Most of us love the idea of decluttering, but it's tough to know how and where to start. Let's go through your home and toss a handful of items from each room. And by toss, I mean donate, recycle or dispose of properly.
Gretchen Rubin, author of The Happiness Project, explains how clutter imacts us negatively: "One of my great realizations about happiness...is that outer order contributes to inner calm. But as much as most of us want to keep our home, office, car, etc. in reasonable order, it’s tough."
Rubin is right. Letting go of our things can be tough. She goes on to list eleven myths of decluttering to help us to break free of the clutter that crowds out calm.
Once we've made peace with why we hold on to things, it's time to work on letting them go.
Here's our room-by-room guide for what to toss:
- old spices and herbs
- expired foods
- nearly empty cereal and cracker boxes
- half (or more!) of the contents of your junk drawer
- mugs with chips or stains and those you don’t enjoy drinking from
Family room/Living room
- old magazines, newspapers and catalogues
- VHS and cassette tapes (Yes, they hold memories, but no, you probably won’t watch or listen to them.)
- random power cords (If you don’t know what they go to and you haven’t been looking for them, there’s a great chance you don’t need them.)
- knickknacks or tchotchkes that you don’t absolutely love
- nearly-empty shampoos and conditioners
- old makeup (Most makeup is good for twelve to eighteen months, except mascara, which should be tossed after three months.)
- perfume or cologne that you don’t wear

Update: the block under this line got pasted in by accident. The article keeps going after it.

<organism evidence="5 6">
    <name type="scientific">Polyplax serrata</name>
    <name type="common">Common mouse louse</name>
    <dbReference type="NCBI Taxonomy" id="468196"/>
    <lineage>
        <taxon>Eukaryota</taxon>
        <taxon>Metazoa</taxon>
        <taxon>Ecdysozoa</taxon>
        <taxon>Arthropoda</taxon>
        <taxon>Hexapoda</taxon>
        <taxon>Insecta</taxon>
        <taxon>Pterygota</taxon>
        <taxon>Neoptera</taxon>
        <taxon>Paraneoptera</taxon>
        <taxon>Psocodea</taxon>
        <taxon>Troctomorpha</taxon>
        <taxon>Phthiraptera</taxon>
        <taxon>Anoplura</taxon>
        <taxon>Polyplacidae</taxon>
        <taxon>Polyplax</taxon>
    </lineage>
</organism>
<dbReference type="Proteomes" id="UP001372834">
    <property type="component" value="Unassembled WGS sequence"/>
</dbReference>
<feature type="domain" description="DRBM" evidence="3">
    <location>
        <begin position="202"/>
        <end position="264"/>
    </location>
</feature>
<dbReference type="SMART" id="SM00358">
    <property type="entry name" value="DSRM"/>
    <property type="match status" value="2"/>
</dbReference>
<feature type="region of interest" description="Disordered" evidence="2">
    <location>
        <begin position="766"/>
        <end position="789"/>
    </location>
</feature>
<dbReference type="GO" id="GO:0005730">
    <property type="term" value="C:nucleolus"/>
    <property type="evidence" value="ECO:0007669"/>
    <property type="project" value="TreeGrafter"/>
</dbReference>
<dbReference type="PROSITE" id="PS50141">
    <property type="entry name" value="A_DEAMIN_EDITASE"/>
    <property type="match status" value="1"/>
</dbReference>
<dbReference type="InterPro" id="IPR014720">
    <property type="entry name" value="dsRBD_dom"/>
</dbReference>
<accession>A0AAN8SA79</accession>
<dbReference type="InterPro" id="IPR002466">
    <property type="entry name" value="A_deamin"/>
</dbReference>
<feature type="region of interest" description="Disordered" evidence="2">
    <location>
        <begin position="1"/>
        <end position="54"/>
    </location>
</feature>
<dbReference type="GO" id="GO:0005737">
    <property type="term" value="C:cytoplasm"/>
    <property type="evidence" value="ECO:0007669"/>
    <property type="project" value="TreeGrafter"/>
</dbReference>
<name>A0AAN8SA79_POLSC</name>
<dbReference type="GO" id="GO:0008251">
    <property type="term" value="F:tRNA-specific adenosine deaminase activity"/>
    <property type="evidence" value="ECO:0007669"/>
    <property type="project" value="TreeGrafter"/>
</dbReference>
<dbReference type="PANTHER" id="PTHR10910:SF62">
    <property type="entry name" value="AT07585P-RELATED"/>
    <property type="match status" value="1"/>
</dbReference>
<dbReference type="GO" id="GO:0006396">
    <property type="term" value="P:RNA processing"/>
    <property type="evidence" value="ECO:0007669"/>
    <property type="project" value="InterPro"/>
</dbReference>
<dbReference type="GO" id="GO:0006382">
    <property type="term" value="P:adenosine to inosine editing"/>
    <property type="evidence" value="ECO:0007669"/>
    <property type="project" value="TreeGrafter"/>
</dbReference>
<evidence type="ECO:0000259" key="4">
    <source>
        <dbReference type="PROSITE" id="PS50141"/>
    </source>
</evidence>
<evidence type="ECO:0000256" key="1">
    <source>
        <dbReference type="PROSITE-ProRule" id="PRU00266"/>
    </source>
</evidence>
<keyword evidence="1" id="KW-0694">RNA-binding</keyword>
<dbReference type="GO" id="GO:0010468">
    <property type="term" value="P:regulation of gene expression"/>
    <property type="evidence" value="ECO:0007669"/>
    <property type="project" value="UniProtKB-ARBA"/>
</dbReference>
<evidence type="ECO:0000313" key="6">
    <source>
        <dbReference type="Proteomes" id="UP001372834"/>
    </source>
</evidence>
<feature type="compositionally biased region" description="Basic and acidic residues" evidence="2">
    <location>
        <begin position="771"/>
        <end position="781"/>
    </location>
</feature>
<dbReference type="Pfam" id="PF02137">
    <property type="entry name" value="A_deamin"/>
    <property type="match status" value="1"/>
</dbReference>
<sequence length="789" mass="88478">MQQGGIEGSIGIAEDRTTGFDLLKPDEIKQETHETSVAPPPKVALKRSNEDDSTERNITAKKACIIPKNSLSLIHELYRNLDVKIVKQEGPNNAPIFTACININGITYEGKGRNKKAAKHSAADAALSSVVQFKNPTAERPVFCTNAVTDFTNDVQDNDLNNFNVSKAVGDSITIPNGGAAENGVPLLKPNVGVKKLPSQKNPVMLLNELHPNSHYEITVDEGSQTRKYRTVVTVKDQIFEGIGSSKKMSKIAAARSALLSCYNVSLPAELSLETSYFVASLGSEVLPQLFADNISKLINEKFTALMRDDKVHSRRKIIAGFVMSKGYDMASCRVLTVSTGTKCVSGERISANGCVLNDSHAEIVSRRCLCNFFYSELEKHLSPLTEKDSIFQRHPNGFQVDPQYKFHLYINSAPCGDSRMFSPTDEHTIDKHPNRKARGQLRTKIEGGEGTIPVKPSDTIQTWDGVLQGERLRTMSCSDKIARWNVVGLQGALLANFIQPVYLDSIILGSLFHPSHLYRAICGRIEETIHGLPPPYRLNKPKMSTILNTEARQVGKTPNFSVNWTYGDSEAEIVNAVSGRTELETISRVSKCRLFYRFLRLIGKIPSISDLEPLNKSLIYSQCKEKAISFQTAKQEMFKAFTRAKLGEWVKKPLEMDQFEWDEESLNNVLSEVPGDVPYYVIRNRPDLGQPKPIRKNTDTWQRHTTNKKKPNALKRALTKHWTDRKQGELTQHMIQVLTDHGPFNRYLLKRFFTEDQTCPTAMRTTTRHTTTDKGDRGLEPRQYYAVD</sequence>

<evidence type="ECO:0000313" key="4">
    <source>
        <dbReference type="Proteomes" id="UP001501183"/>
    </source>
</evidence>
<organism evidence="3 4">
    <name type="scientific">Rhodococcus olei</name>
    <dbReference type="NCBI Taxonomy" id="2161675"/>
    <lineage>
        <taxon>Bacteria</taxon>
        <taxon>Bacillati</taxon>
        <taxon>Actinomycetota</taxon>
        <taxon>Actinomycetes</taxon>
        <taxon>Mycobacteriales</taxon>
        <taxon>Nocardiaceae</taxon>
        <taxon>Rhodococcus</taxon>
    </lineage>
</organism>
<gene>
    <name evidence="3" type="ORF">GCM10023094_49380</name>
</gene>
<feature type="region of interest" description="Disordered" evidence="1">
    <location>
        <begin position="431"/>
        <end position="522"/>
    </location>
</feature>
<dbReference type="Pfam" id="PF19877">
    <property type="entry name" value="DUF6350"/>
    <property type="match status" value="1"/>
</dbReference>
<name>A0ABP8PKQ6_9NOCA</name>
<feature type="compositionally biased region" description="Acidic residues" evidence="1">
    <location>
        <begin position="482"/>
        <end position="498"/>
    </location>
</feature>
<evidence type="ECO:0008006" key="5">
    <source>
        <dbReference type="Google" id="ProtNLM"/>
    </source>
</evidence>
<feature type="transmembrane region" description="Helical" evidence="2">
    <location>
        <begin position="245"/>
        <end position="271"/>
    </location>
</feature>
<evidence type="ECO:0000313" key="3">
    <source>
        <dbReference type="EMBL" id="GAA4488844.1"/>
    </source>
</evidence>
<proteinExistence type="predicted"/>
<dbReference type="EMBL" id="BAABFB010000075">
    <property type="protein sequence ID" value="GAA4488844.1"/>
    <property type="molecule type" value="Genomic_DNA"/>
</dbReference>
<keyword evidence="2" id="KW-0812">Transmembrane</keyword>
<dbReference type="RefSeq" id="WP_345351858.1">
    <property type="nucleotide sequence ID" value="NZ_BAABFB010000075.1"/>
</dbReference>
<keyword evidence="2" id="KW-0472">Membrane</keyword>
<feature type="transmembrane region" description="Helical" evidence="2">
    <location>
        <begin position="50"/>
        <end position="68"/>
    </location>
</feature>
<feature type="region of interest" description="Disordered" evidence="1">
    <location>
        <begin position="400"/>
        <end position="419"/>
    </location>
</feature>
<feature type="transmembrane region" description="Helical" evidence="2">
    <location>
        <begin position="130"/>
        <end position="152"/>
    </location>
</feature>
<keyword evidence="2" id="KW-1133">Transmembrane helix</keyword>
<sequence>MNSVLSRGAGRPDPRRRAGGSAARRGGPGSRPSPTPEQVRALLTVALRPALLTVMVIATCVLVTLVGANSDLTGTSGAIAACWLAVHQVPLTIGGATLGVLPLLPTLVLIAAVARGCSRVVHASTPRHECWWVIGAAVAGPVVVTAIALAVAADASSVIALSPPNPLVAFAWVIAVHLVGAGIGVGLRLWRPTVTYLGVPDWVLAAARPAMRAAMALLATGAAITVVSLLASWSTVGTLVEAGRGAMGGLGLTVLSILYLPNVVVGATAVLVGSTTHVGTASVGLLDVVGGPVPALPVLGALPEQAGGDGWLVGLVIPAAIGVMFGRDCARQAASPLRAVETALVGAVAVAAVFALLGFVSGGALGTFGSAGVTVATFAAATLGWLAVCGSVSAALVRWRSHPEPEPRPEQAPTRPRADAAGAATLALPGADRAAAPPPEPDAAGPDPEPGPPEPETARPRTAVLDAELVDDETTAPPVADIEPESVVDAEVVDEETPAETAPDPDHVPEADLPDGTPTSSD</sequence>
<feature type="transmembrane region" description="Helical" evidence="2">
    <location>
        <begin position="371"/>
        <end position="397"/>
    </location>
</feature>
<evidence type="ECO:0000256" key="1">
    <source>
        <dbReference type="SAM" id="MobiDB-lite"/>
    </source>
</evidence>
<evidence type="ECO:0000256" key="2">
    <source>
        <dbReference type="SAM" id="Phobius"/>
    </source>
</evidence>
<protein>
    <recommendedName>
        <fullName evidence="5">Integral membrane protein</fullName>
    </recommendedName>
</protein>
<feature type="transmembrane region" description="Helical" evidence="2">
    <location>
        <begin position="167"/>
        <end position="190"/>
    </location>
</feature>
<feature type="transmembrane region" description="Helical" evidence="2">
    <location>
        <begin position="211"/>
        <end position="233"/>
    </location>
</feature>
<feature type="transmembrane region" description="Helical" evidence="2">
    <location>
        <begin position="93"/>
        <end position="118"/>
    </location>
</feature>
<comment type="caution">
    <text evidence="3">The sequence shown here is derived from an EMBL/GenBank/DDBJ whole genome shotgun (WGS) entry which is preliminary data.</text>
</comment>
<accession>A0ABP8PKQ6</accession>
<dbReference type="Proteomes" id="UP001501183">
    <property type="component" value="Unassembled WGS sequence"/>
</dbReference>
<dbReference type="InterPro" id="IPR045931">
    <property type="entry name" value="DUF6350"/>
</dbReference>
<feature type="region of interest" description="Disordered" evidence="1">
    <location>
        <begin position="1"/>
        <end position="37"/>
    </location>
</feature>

- expired prescriptions, over the counter medicine and vitamins
- clothes in need of repair or dry cleaning
- clothes you haven’t worn in the past 18 months
- books that you’re keeping on your nightstand to read one day (If you aren’t reading them now, put them on the bookshelf until you’re ready and clear up some precious nightstand real estate.)
- tired, worn and stretched out bras, panties, socks and workout clothes
- toys that your kids no longer play with
- books that they no longer read
- socks, underpants and other clothes they've outgrown
- anything that belongs in another room
- old greeting cards (Take a digital photo and recycle the card.)
- receipts for items that you know you won’t return
- bills (Scan them if you feel you must and then toss, or better yet, request electronic bills to save yourself from future clutter.)
- old paint
- baby products that you’ve held on to just in case (It’s likely that if you have another baby, safety guidelines will have changed and you’ll want to replace those items anyway.)
- those bags that you stuffed with things to be donated the last time you decluttered
It can be tough to let go of the things that we've acquired over time, but decluttering frees up space, makes your home more organized and can make a huge difference in your peace of mind.
More on decluttering
8 Modern decorating ideas
Declutter the playroom
Organise your home office